By: Mark Diaz
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How Common Are False Charges In Domestic Violence Cases?
False Domestic Violence Charges Are Not Uncommon
Every relationship has its ups and downs. Even happy, long-term marriages include a certain amount of disagreements and fighting. But when a relationship breaks down, it can lead to more serious conflicts, including allegations of domestic violence.
We all know domestic violence is a serious problem. Here in Texas, the most recent figures from the Department of Public Safety indicate there are nearly 200,000 reported “incidents” of domestic violence annually. Most of these incidents were assaults committed against women. But domestic violence can affect people of all genders and status.
At the same time, it is also important to understand that false charges of domestic violence are not uncommon. Laws are written and enforced in such a manner as to favor accusers over defendants. In a very real sense, domestic violence allegations can turn the table on our constitutional system of justice. That is to say, while every defendant is entitled to a constitutional presumption of innocence until proven guilty, we see far too many cases where prosecutors and police force an accused domestic abuser to “prove” their innocence.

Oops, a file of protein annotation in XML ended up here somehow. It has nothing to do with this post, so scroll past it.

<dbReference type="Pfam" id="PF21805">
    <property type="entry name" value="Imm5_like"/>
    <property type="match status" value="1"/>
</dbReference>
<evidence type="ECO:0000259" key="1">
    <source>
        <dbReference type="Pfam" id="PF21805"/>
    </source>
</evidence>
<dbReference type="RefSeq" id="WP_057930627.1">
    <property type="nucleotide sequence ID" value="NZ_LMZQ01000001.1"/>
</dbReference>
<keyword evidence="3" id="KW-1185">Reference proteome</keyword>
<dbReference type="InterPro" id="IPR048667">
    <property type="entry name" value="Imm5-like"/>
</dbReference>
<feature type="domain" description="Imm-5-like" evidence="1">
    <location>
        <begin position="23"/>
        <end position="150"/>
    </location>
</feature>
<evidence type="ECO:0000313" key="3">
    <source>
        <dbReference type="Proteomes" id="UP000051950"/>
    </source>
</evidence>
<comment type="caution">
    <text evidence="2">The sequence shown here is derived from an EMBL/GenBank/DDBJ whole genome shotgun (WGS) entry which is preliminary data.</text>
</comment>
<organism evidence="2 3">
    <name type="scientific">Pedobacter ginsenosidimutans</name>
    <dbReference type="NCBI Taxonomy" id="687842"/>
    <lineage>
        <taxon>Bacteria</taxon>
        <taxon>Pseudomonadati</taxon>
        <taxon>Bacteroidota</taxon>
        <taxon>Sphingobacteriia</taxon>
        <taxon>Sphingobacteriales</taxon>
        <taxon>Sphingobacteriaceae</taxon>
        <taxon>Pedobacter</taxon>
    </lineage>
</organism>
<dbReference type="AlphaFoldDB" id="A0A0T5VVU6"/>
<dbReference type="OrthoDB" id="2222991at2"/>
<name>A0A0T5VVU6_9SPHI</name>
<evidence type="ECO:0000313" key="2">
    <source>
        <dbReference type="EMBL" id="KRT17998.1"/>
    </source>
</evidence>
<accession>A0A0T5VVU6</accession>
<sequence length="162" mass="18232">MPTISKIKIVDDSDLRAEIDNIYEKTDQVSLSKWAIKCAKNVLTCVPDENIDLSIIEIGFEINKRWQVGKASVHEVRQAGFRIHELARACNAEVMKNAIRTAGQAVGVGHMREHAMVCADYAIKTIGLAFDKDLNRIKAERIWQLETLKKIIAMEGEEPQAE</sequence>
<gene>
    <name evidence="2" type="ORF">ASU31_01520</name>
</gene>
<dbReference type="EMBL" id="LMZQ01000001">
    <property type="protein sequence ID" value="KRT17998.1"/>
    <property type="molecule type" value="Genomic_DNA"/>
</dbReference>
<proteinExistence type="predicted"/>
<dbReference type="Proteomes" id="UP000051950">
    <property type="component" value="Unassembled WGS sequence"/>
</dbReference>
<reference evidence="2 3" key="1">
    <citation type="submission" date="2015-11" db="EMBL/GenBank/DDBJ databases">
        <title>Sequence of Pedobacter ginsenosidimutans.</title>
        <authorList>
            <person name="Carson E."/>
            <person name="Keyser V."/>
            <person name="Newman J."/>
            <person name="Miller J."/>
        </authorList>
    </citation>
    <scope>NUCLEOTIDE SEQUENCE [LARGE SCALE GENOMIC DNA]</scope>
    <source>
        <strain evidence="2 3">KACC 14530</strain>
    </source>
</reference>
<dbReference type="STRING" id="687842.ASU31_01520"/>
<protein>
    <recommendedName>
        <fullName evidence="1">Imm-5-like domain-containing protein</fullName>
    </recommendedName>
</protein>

So what are the causes of false charges in domestic violence cases? And what can you do if you find yourself the victim of such allegations? First, let’s review what we mean when we talk about “domestic violence” in a legal context and then address how and why someone might try and pursue false charges.
Family Violence in Texas
Although many states use the term “domestic violence,” Texas law actually refers to it as “family violence.” This also does not refer to a single crime. Rather, it is a category of criminal offenses involving a spouse or another person in a family or intimate relationship with the defendant.